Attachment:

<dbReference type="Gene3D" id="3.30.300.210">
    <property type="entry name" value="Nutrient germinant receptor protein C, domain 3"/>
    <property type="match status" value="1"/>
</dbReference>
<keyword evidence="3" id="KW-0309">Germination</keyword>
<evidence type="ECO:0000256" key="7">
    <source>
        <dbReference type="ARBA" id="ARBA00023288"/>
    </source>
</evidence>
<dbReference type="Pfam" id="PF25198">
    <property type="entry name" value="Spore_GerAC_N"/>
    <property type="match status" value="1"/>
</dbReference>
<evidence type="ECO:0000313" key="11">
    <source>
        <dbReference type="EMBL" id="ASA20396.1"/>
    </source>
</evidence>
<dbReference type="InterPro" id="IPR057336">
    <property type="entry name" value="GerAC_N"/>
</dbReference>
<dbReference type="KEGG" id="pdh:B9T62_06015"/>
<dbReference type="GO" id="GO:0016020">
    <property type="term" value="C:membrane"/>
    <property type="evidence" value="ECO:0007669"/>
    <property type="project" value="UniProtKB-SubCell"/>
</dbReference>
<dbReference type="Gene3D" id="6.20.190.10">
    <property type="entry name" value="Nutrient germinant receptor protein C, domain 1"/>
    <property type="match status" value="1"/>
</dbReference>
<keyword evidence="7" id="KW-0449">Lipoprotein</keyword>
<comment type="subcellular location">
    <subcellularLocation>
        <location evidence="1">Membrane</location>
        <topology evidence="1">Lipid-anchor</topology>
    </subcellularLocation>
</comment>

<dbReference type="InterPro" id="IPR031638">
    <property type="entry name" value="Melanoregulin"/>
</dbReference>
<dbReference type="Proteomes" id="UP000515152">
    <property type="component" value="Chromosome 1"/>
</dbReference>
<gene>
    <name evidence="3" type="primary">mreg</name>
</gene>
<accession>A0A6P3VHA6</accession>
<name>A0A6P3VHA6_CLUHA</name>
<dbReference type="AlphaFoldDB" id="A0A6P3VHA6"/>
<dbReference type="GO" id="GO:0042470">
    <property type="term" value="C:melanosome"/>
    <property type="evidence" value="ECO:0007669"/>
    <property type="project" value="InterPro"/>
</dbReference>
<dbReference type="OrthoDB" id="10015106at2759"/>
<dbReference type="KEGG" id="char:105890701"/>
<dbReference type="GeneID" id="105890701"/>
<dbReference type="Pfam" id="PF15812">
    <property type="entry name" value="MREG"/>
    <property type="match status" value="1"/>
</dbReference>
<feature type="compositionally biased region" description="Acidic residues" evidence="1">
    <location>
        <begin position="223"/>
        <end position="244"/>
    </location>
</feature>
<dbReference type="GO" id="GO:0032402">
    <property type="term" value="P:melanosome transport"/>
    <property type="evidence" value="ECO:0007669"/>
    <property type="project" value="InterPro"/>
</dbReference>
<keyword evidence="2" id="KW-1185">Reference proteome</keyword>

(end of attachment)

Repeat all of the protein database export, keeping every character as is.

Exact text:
<dbReference type="Gene3D" id="3.30.300.210">
    <property type="entry name" value="Nutrient germinant receptor protein C, domain 3"/>
    <property type="match status" value="1"/>
</dbReference>
<keyword evidence="3" id="KW-0309">Germination</keyword>
<evidence type="ECO:0000256" key="7">
    <source>
        <dbReference type="ARBA" id="ARBA00023288"/>
    </source>
</evidence>
<dbReference type="Pfam" id="PF25198">
    <property type="entry name" value="Spore_GerAC_N"/>
    <property type="match status" value="1"/>
</dbReference>
<evidence type="ECO:0000313" key="11">
    <source>
        <dbReference type="EMBL" id="ASA20396.1"/>
    </source>
</evidence>
<dbReference type="InterPro" id="IPR057336">
    <property type="entry name" value="GerAC_N"/>
</dbReference>
<dbReference type="KEGG" id="pdh:B9T62_06015"/>
<dbReference type="GO" id="GO:0016020">
    <property type="term" value="C:membrane"/>
    <property type="evidence" value="ECO:0007669"/>
    <property type="project" value="UniProtKB-SubCell"/>
</dbReference>
<dbReference type="Gene3D" id="6.20.190.10">
    <property type="entry name" value="Nutrient germinant receptor protein C, domain 1"/>
    <property type="match status" value="1"/>
</dbReference>
<keyword evidence="7" id="KW-0449">Lipoprotein</keyword>
<comment type="subcellular location">
    <subcellularLocation>
        <location evidence="1">Membrane</location>
        <topology evidence="1">Lipid-anchor</topology>
    </subcellularLocation>
</comment>

<dbReference type="InterPro" id="IPR031638">
    <property type="entry name" value="Melanoregulin"/>
</dbReference>
<dbReference type="Proteomes" id="UP000515152">
    <property type="component" value="Chromosome 1"/>
</dbReference>
<gene>
    <name evidence="3" type="primary">mreg</name>
</gene>
<accession>A0A6P3VHA6</accession>
<name>A0A6P3VHA6_CLUHA</name>
<dbReference type="AlphaFoldDB" id="A0A6P3VHA6"/>
<dbReference type="GO" id="GO:0042470">
    <property type="term" value="C:melanosome"/>
    <property type="evidence" value="ECO:0007669"/>
    <property type="project" value="InterPro"/>
</dbReference>
<dbReference type="OrthoDB" id="10015106at2759"/>
<dbReference type="KEGG" id="char:105890701"/>
<dbReference type="GeneID" id="105890701"/>
<dbReference type="Pfam" id="PF15812">
    <property type="entry name" value="MREG"/>
    <property type="match status" value="1"/>
</dbReference>
<feature type="compositionally biased region" description="Acidic residues" evidence="1">
    <location>
        <begin position="223"/>
        <end position="244"/>
    </location>
</feature>
<dbReference type="GO" id="GO:0032402">
    <property type="term" value="P:melanosome transport"/>
    <property type="evidence" value="ECO:0007669"/>
    <property type="project" value="InterPro"/>
</dbReference>
<keyword evidence="2" id="KW-1185">Reference proteome</keyword>